I Still Go To School

on teaching, learning, travelling


Leave a comment

Endspurt

It is done!

Friday, students were allowed to come in casual clothes, and they brought food for everyone.

Friday, students were allowed to come in casual clothes, and they brought food for everyone.

My year of teaching English in Abidjan has officially come to a close.

We had our graduation celebration last Sunday at the big event hall of the Police School. It was a nice event, a very positive vibe going on and lots of people (over 200). For me, it was an enjoyable occasion, though it also meant saying goodbye to the kids, whom I will miss a lot.

The last couple of weeks very quite intense, having to finish the report cards, and many of the kids finally waking up to the reality of school: If you don’t do any work, it will show in your results. Some understood that when I told them, others were honestly surprised. So most of the time in class I was moving from student to student non-stop, corrected their work during break and lunchtime and handed it back the lesson after. I did not sit down for a minute!

I have learned so many things this year about being a teacher and understanding African culture! These experiences will help me in my future teaching, and remain nice memories. My point system for discipline worked out quite well I believe, at least for 70% of the class. Some improved their behavior a lot during the year, some stayed the same, but none declined, which is nice! Additionally, I could make many connections and find really good friends in my colleagues, a fact which cannot be taken for granted!

I have only 10 days left in the country, 5th of July I will be leaving 😦

With my students: Maryvonne and Yan Ting

With my students: Maryvonne and Yan Ting

With my students: Maryvonne and Roseline

With my students: Maryvonne and Roseline

My students: Grade 8 Graduates!

My students from Grade 8: Graduated!

The Highschool graduates giving their speeches, and many tears are shed

The Highschool graduates giving their speeches, and many tears are shed

Pierrick and I

Pierrick and I

With my bro Willie

With my bro Willie

With the sports teacher, Eloge

With the sports teacher, Eloge

With my bro Armand

With my bro Armand

I will try to get more and better pictures of graduation when the official photographer arrives.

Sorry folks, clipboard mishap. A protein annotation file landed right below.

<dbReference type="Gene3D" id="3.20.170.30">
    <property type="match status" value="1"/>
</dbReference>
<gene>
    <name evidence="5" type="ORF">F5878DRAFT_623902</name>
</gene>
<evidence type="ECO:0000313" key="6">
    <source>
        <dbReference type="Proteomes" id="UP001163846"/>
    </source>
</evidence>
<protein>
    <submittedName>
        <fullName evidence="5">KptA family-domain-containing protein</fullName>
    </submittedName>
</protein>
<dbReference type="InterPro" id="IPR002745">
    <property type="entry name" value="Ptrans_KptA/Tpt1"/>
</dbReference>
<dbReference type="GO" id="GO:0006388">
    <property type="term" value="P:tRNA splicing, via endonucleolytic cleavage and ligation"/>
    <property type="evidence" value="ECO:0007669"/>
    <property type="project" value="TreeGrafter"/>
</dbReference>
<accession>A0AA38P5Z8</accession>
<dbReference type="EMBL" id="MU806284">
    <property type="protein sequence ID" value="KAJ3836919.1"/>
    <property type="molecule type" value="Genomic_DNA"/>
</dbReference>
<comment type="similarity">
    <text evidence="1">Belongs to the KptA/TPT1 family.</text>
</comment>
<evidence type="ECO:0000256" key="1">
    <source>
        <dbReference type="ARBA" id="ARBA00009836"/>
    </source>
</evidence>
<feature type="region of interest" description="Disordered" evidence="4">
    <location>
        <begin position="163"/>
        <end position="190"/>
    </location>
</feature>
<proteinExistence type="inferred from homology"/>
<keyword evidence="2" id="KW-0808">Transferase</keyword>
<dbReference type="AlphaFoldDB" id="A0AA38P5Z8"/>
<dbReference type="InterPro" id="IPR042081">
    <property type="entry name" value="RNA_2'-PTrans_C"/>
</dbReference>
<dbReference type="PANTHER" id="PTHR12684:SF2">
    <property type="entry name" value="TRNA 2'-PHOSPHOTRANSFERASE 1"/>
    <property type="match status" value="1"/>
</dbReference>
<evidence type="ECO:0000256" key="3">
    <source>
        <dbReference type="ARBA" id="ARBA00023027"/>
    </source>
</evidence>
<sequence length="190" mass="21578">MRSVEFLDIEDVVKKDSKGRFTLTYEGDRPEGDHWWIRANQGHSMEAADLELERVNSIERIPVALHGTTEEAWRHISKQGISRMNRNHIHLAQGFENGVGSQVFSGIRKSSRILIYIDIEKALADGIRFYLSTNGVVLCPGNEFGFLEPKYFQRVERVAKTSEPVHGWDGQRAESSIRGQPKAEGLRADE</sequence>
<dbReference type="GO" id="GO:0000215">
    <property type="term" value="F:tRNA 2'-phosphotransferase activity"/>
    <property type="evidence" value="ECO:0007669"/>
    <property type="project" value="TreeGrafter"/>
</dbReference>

Meanwhile, the rainy season has started quite dramatically, from months without any rain during the day, to an entire week of torrential rain. The effect of rain on society here is immense! Think of it equivalent to snow in London: public transport stops, few people show up to work, markets are closed. When it rains, everything stops here. To top it off, sometimes electricity breaks down, so even working inside on your computer is not possible, unless your place has a generator (not many places do).

 

Moi et mon frere Wisdom, at his home for dinner

Moi et mon frere Wisdom, at his home for dinner

20140607_202529

His daughter, who tried taking pictures and succeeded after some tries 🙂

I visited the home of Wisdom, a friend I made in Palmerai. He is motivated to find a good job as a driver, and always on the search, but even with an agency it’s tough. If you have a car, you can hire someone privately for about 80.000 FCFA (€122,10) a month, to drive you around at any time to any place you want. You need to be lucky to find someone who pays decently. He told me he wants to work for white people, because they pay well and on time.

Anyways, he invited me for some spaghetti africaine. I think it’s amazing how easy people can trust you here and invite you into their homes, feed you and everything. And you find many who really just want to give out of a good heart, not because they want money from you.

What will I be doing until I go back to Austria? I want to try to visit different places, but most probably within Abidjan. I hope everything works out and I can tell you after 🙂

One thing that is sure:
I have started working on a website for the school, to give it more publicity and make the information for the parents more accessible. For now I’m gathering information and pictures.

 


2 Comments

The Old Gods and the New

The Old Gods

One of the many busses with "Dieu", many other have Bible verses on them. Ignore the bullet holes.

One of the many busses with “Dieu”, many other have Bible verses on them. Ignore the bullet holes.

At our school, we have kids who are Christian: Catholic, Protestant. We also have kids who are Muslim, also some with Jewish background. The dialogues are quite interesting, considering that the school provides a Christian American curriculum. Sometimes the Muslim kids complain about having to study about the Bible and Jesus. They tell me (mostly when studies are tough),

“I’m a Muslim, I don’t need to study the Bible!”

I ask them, “So then why are you at a school with a Christian curriculum?”

“My parents put me here.”

“Are your parents Muslim?”

“Of course!”

“Then they are wise people.”

As of 2008, 38,6% of Ivorians are Muslim, 32,8% Christian, and 28% African Indigenous (wiki). Generally speaking, in Westafrica, the North of the countries is majority Muslim, and the South mainly Christian. The cities, especially Abidjan, are completely mixed, though.